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Author Notes:

Correspondence: Fred P Sanfilippo Emory–Georgia Tech Healthcare Innovation Program, Emory University, Grace Crum Rollins Building – Room 730, 1518 Clifton Road Northeast, Atlanta, GA 30322, USA Tel +1 404 778 0234 Email fred.sanfilippo@emory.edu

The authors wish to thank HIP Program Manager Maryam Carn, the HIP Student Advisory Group, and the student and faculty participants that helped make the symposium a remarkable success.

The authors report no conflicts of interest in this work.


Research Funding:

This study was supported in part by PHS grant UL1TR000454 from the Clinical and Translational Science Award Program, National Center for Advancing Translational Sciences, National Institutes of Health, and the Woodruff Fund, Emory University.


  • multidisciplinary health care education
  • multidisciplinary student engagement
  • multidisciplinary team-based learning

Breaking down silos: engaging students to help fix the US health care system


Journal Title:

Journal of Multidisciplinary Healthcare


, Pages 101-101

Type of Work:

Article | Final Publisher PDF


Problem The field of health care is becoming a team effort as patient care becomes increasingly complex and multifaceted. Despite the need for multidisciplinary education, there persists a lack of student engagement and collaboration among health care disciplines, which presents a growing concern as students join the workforce. Approach In October 2013, the Emory–Georgia Tech Healthcare Innovation Program organized a student driven symposium entitled “US Healthcare: What’s Broken and How to Fix It: The Student Perspective”. The symposium engaged students from multiple disciplines to work together in addressing problems associated with US health care delivery. The symposium was organized and carried out by a diverse group of student leaders from local institutions who adopted a multidisciplinary approach throughout the planning process. Outcomes The innovative planning process leading up to the symposium revealed that many of the student-discipline groups lacked an understanding of one another’s role in health care, and that students were interested in learning how to work together to leverage each other’s profession. The symposium was widely attended and positively received by students and faculty from the Atlanta metropolitan area, and has since helped to promote interdepartmental collaboration and multidisciplinary education across institutions. Next steps The student symposium will become an annual event and incorporate broader discipline representation, as well as a patient perspective. Proposals for additional institution-wide, multidisciplinary educational offerings are being addressed with the help of faculty and health care providers across the network. Accordingly, the implementation of student-driven symposia to engage students and stimulate institution-wide changes may be a beneficial and cost-effective means for academic health centers looking to facilitate multidisciplinary health care education.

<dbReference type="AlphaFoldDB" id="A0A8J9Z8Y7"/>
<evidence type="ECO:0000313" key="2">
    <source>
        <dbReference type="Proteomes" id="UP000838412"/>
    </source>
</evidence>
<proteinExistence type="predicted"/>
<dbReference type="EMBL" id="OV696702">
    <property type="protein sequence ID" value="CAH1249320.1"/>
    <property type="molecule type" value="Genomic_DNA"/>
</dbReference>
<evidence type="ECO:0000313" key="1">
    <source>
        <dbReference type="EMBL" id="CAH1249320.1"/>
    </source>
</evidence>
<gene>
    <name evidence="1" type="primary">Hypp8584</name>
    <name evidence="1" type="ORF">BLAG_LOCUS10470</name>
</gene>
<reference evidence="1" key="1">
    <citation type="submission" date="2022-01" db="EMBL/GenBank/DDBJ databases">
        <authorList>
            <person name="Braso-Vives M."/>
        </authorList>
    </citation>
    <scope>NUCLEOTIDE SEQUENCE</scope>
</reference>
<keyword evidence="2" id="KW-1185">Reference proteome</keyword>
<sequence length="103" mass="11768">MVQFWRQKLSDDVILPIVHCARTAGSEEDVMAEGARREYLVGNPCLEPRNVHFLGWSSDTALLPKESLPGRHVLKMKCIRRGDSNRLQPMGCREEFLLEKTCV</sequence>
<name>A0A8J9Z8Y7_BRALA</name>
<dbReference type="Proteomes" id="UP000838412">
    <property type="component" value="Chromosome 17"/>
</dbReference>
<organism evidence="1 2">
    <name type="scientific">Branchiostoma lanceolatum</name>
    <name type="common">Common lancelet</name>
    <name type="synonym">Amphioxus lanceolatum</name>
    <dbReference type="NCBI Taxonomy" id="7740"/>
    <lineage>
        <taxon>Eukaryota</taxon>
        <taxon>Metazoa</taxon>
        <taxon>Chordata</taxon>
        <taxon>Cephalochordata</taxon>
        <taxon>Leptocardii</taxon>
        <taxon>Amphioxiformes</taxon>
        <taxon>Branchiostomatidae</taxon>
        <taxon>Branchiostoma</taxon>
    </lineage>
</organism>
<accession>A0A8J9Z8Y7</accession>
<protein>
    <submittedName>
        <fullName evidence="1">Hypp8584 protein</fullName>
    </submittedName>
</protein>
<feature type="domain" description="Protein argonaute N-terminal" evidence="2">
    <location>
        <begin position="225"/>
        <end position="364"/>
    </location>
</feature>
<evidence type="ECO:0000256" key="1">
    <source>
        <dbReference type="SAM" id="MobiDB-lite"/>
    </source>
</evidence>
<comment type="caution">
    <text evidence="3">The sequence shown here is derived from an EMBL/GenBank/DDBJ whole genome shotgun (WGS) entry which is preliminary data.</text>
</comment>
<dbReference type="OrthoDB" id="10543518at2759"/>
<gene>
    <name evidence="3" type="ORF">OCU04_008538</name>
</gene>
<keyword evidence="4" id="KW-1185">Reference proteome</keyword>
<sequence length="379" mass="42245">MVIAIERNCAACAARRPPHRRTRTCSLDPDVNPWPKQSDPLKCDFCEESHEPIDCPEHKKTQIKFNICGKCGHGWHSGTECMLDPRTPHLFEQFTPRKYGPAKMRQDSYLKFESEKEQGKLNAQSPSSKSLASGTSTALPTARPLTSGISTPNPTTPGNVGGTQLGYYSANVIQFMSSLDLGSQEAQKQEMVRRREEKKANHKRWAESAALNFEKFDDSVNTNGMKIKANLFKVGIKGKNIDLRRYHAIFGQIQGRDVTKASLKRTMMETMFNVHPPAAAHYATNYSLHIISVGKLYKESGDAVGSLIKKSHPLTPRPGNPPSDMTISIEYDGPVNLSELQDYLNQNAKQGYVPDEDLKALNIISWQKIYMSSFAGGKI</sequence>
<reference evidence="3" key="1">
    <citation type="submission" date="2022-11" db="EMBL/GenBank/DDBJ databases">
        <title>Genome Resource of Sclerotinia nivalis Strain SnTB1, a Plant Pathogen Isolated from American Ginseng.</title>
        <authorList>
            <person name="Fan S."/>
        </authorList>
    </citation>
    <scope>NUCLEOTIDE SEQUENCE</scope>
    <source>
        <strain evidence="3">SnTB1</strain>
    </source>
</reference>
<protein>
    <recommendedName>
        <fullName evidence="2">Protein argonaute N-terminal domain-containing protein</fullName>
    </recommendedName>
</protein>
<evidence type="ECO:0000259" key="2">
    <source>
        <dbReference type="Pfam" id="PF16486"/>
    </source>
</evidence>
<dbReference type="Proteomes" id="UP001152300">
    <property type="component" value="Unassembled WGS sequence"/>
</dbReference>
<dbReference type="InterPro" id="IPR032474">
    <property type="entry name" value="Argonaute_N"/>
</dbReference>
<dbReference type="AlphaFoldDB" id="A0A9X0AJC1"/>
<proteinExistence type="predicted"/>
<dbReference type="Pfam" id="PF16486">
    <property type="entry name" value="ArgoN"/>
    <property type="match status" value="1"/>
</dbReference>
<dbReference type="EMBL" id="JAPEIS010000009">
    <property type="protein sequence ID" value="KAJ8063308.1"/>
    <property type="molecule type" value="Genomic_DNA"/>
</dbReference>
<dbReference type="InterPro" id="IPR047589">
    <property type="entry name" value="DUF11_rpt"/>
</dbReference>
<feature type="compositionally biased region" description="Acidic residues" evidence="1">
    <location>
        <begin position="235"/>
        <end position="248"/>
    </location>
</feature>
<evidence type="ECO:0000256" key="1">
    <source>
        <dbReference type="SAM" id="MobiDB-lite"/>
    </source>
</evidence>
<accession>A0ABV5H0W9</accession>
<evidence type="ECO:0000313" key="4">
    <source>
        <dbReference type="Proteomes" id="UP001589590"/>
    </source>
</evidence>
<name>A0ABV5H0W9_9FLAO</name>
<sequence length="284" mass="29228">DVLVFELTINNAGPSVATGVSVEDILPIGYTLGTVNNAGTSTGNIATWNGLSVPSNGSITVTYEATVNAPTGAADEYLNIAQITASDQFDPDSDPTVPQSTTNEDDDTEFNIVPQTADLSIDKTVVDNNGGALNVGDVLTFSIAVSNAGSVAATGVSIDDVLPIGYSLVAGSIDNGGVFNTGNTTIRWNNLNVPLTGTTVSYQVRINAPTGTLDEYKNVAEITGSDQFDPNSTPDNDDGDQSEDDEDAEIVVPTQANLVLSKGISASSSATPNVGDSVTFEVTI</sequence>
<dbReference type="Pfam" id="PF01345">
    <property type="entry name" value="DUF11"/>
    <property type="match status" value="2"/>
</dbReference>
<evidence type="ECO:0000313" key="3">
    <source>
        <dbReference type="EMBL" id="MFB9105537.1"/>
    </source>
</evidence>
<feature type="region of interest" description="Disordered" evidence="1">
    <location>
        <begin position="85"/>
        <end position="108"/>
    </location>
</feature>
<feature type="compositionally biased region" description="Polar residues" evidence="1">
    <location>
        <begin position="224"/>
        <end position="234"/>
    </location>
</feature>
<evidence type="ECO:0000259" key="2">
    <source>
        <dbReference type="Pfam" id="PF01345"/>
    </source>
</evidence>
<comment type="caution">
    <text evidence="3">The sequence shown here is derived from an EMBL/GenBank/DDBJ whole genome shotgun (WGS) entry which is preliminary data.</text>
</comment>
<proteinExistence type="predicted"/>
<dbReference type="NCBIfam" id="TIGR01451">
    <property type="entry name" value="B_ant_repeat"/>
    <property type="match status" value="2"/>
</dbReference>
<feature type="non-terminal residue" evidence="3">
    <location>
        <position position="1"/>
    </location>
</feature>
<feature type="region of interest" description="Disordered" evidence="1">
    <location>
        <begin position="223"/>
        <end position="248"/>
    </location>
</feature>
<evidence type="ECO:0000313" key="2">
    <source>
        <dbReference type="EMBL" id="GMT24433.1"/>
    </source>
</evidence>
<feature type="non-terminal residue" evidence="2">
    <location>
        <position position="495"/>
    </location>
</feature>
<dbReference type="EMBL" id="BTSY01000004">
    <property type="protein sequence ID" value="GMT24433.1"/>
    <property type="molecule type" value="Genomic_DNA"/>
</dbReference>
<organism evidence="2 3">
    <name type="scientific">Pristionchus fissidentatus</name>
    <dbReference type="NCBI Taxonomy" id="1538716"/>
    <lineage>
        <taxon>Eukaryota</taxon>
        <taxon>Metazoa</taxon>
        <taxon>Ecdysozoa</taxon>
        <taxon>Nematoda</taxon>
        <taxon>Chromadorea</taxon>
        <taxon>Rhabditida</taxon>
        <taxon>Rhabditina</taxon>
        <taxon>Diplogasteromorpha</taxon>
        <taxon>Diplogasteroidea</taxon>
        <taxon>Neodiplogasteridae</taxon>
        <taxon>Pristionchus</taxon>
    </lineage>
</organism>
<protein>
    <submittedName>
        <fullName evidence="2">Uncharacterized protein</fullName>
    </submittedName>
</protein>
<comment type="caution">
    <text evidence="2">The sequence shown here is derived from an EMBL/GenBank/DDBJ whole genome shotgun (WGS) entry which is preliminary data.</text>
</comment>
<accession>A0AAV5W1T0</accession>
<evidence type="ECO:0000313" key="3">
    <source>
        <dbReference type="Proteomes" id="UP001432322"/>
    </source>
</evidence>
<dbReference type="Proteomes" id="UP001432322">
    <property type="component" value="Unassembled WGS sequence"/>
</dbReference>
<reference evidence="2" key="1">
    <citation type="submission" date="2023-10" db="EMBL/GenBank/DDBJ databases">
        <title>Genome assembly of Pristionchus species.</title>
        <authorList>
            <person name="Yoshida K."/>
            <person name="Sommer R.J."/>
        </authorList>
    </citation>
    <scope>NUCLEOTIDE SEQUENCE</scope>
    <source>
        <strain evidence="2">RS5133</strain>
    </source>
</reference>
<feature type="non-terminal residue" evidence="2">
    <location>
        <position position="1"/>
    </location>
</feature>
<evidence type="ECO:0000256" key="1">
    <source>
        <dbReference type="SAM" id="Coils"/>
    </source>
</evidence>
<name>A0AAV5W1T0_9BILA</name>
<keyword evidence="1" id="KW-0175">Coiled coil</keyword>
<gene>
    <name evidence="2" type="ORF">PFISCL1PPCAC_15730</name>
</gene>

Copyright information:

© 2015 Kumarasamy and Sanfilippo.

This is an Open Access article distributed under the terms of the Creative Commons Attribution-Noncommercial 3.0 Unported License ( http://creativecommons.org/licenses/by-nc/3.0/), which permits distribution, public display, and publicly performance, distribution of derivative works, making multiple copies, provided the original work is properly cited. This license requires copyright and license notices be kept intact, credit be given to copyright holder and/or author. This license prohibits exercising rights for commercial purposes.

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